Rustic X Desk

Submitted by Ana White on Sun, 02/23/2020 - 17:01
Difficulty
Intermediate
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Build your own farmhouse desk with free plans from Ana-White.com.  Uses all off the shelf dimensional boards (no plywood!), easy to build with our step by step plans.

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farmhouse desk plans

For about $50 I built a new desk for my bedroom!

We have a desk area in our great room, but my toddler has been crawling all over me.  So I decided I needed a desk behind a door for the next few years. Not wanting to spend a small fortune on a desk, I decided to build one.

Styled to match our super popular Rustic X Collection, my new desk is sturdy and beautiful, and very comfortable.

Watch me build it:

Rustic X Desk Plans

Dimensions
farmhouse desk dimensions
5 feet wide, 30" tall, about 2 feet deep

Preparation

Shopping List

3 - 2x4 @ 8 feet or stud length (92-5/8")

2 - 2x6 @ 10 feet 

5 - 2x2 @ 8 feet (I used 2x2 furring strips)

1 - 1x10 @ 6 feet

Cut List

6 - 2x4 @ 28-1/2" - legs

6 - 2x4 @ 17-3/4" - top and bottoms of leg sets

6 - 2x2 @ ~30" - X detailing 

2 - 2x2 @ 17-3/4" - cleats for shelf supports

4 - 1x10 @ 17-3/4" - shelf boards

6 - 2x2 @ ABOUT 18-1/2" - measure and cut in the instructions

3 - 2x2 @ 28-1/2" - chair area 2x2s

4 - 2x6 @ 59-1/2" - tabletop

Cutting Instructions

NOTE: I changed the measurements shown in the diagrams at 18" to 17-3/4" so that all the cuts would fit on the boards by just making the base 1/4" less in depth.  This does not change the height or the desktop.

Tools
Tape Measure
Speed Square
Pencil
Safety Glasses
Hearing Protection
Kreg Jig
Drill
Miter Saw
Brad Nailer
Power Sander

Instructions

Step 1

Drill two 1-1/2" pocket holes on each end of the 2x4s @ 17-3/4".

Attach to the legs at the top.

Attach bottom with a 3" space underneath.

Keep pocket holes on the outsides.

Use 2-1/2" pocket hole screws.

Build three identical.

Step 2

Scribe the X detailing in place in the legs.

Cut out on a compound miter saw.

Attach with glue and 2" brad nails.

Add X detailing to all three.

Step 3

For middle shelf, attach 2x2 cleat with 2" brad nails and wood glue.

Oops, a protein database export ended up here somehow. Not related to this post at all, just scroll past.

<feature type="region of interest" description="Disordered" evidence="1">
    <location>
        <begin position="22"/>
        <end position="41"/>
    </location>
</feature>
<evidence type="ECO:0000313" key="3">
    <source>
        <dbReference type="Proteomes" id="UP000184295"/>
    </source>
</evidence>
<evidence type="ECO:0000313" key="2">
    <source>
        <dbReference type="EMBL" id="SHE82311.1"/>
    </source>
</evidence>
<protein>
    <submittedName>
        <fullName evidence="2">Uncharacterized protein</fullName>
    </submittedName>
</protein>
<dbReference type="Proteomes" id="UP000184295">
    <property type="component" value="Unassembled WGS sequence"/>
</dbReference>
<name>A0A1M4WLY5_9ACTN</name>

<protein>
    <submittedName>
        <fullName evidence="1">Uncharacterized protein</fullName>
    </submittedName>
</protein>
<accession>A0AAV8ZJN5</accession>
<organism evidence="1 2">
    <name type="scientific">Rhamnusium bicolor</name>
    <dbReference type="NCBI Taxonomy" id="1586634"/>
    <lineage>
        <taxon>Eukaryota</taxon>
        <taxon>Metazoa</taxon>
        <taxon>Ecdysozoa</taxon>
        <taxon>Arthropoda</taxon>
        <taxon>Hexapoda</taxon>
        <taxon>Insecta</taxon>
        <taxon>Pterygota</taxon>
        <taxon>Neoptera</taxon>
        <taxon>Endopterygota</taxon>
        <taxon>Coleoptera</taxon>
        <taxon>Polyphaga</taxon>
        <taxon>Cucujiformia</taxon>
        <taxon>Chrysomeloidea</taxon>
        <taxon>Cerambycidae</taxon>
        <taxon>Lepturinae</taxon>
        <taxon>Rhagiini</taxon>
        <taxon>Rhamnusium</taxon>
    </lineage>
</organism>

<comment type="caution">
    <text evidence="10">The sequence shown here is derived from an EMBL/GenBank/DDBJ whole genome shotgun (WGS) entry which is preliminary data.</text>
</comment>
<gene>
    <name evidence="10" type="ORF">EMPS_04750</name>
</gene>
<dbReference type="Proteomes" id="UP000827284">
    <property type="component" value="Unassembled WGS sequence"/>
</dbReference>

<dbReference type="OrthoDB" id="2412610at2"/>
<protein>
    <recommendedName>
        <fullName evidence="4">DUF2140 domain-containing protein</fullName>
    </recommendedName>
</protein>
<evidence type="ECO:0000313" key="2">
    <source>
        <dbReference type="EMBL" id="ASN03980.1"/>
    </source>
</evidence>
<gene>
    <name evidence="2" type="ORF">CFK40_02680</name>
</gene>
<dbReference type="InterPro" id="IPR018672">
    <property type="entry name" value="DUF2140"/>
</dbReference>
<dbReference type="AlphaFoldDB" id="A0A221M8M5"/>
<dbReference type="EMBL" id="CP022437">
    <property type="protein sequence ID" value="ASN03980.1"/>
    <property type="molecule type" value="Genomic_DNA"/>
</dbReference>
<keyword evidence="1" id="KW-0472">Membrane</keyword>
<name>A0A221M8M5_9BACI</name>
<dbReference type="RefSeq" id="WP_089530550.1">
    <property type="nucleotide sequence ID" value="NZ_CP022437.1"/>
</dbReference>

Do this only for two of the legs.

Step 4

Drill 3/4" pocket holes to connect two 1x10s together and attach with 1-1/4" pocket hole screws.

Then drill 3/4" pocket holes on all four sides of the shelves (2 on each side) and attach with 1-1/4" pocket hole screws to the sides.

Step 5

Take a measurement in between the two legs and cut six 2x2s to this measurement.

Drill a single 1-1/2" pocket hole on each end.

Then attach with 2-1/2" pocket hole screw and glue.

Also attach shelf to the 2x2 with 1-1/4" pocket hole screws through holes drilled in step 4.

Step 6

Attach the remaining leg set to the desk with 2x2s and pocket holes.

Step 7

Build the desktop first with 1-1/2" pocket holes and 2-1/2" pocket hole screws.

Attach base to underside of desktop.

Finishing Instructions
Finish Used
Golden Oak by Varathane
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Comments

dferguson75

Mon, 09/07/2020 - 20:05

I totally liked that this was a straightforward design to follow and build. The local big box store had an inferior selection of 2x2 furring strips, so I ended up dragging out the table saw and milling my own from cherry-picked 2x4 lumber. I ended up building the first one almost to the letter, leaving out the middle shelf since my kid has a tower PC he'd like to stow in that space. I realized that for his use, we could have gotten away with making the shelf the width of a single 1x10 instead of two 1x10 planks, but what's done is done. We used Minwax #215 red oak stain and finished it with Minwax polyurethane to give it an attractive fit and finish. We also left out the X in the middle since he'd like to be able to access his PC "guts" without having to pull it out. I added a fifth 2x6 to it to give it a more "executive" depth and give my son more room to do his schoolwork. We also grabbed a Wiremold WMC220BK convenience outlet and installed it to give him a couple 120V convenience outlets for a desk lamp, laptop charger, etc. as well as a pair of USB outlets for charging mobile devices without all the clutter of wall warts and having to find extra-long cables.

About the X's, I was having a bit of a trial marking / measuring the "half strokes" so I ended up making both halves of the X from corner to corner and using a router and 3/4" flat bit to cut notches into both halves so they would slide into each other and look like a single piece. It was a bit more challenging to nail in, but we liked how it ended up turning out. Measuring angles is a snap using the speed square, which I noticed that appears on the tool list on many of Ana's plans. It takes the guess work out of mitering the 2x2 used for the X detail (I found them to be a consistent 33.5 to 34 degrees, depending on the imperfections in the 2x4, so YMMV).

I also found it a bit difficult to level the desk with six legs and ended up cutting the "middle" legs off a bit shorter than I would have liked. Even still, the desk's structure is strong enough that I doubt it will exhibit any bowing.

I'm in the middle of making a second desk derived from this design. Instead of the middle legs sort of "cutting" the 2x2 furring strips, I decided to run a 2x4 along the whole width at the bottom and 2x2s along the whole width at top-front and top-back. I'm also adding a fifth 2x6 to the tabletop so there will be plenty of room. It won't have the shelving, since the kid who is getting it just needs a desk large enough to hold his school stuff and a multifunction printer used by everyone.

mziegler32

Mon, 09/14/2020 - 20:23

I also added more pocket holes to strengthen the shelves a bit. Still wasn't sure about its strength until someone sat on the shelf before I could stop them. It held them and was sturdy as could be.